Pink Cigarette is a Boston-based four-piece band that recently recorded their first full-length album. Consisting of a modest set-up of vocals, drums, guitar and bass, the band draws their inspiration from a veritable mix of genres. Firmly planted in the rock and roll, Pink Cigarette also hits notes of metal and blues while calling forth elements of classic rock. Their first album consists of nine tracks that demonstrate the different styles Pink Cigarette is capable of evoking. The band’s sound is indicative of a group trying to establish themselves as unique. On the whole, the music has a bold and in-your-face quality, regardless of the genre they invoke on a given track.
Pink Cigarette works best when they reach for a mix of blues and classic rock. The vocalist Andrea Wiseman falls somewhere between Joan Jett and Stevie Nicks, with a very clear rock style. This fits in particularly well on tracks such as “Mama” and “Magic Eyes,” where the band backs the vocals with well-placed guitar licks and solid rhythm. There is quite a lot of initiative in a band that attempts to mix heavy metal and blues stylings. However, it does not quite work for Pink Cigarette, as the quality of the vocals does not lend itself to the overly distorted driving guitar on “Zombie Hands” and “Let it Go.” That seems to be the biggest problem with the album—Things sometimes just fail to mesh well.
Despite the individual talent of each musician, Pink Cigarette struggles to create a cohesive track in the process of seeking a new niche in blues-rock. On these metal tracks, the vocals come across as thin and overwrought and the guitar uninspired. Both of these qualities are unfortunate, as the exact opposite is true on the first two songs of the album. Instead of creating a unique blend of styles, whenever Pink Cigarette genre-hops, the sound comes across as confused and a little disjointed. This is perhaps best witnessed on the cover of the Beatles’ “I Want You (She’s So Heavy),” in which the entire song becomes so distorted that it is actually grating.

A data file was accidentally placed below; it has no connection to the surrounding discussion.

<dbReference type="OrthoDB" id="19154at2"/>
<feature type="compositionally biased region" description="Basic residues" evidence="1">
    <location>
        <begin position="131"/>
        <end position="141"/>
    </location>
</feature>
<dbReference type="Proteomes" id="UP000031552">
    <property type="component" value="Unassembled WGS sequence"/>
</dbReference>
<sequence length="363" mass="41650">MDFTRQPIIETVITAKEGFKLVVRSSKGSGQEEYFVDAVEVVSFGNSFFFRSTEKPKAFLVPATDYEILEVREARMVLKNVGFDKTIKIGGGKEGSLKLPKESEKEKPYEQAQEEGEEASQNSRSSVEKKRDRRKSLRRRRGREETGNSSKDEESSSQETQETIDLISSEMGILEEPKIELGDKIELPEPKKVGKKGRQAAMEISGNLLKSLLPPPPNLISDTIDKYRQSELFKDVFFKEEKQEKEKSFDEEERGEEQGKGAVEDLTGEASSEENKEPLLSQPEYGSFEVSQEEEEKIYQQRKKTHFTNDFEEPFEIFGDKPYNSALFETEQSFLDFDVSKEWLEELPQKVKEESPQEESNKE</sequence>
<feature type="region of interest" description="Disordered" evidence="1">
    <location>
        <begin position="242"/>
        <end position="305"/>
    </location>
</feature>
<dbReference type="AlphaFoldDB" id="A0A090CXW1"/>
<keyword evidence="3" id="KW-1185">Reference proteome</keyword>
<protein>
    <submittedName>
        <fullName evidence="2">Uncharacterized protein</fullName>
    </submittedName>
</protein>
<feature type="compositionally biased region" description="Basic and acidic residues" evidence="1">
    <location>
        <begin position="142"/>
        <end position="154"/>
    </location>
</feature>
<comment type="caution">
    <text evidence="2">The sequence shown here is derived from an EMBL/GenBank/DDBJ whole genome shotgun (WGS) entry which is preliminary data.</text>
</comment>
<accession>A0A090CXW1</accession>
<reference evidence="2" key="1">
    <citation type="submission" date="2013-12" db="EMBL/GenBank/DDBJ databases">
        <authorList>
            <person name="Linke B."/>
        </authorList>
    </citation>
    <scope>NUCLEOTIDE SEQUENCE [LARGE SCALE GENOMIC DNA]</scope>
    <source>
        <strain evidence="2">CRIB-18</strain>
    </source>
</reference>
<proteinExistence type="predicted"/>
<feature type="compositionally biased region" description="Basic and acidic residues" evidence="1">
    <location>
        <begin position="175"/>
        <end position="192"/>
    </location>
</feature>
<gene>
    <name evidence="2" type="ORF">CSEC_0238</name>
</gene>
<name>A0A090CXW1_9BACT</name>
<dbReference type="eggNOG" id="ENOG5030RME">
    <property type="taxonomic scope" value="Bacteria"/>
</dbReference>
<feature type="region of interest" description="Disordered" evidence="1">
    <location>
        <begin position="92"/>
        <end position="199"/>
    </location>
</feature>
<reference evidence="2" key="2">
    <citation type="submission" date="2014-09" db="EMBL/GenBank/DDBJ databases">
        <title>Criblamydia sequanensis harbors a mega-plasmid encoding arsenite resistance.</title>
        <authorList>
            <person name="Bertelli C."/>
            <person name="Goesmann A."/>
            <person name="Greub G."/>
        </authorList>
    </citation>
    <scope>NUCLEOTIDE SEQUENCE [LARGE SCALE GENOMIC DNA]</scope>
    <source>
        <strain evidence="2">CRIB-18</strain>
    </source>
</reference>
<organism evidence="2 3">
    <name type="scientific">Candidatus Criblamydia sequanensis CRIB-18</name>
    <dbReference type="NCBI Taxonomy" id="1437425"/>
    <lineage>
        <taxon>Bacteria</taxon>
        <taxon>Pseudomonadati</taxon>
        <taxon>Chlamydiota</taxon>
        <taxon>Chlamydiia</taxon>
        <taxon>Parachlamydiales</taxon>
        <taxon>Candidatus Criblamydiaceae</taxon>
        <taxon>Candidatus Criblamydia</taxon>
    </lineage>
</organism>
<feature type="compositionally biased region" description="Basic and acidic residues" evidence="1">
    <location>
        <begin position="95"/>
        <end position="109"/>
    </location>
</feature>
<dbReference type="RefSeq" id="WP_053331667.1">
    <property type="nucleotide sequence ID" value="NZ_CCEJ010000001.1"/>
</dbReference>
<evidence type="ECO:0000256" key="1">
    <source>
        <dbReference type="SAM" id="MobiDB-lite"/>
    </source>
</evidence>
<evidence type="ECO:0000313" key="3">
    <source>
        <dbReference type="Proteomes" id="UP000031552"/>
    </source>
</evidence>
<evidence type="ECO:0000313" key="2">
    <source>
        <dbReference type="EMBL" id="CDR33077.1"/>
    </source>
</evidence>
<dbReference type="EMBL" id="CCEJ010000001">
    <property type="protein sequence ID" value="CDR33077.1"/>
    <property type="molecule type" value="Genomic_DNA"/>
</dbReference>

On the whole, there are some good things going on here. The classic rock blended with blues is enjoyable to listen to. It is a good style for both the instrumentalists and the vocals and results in some of Pink Cigarette’s best songs. With some tweaking, they could have a considerably interesting niche for their future releases.
The Review: 7/10
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Review by Sarah Richmond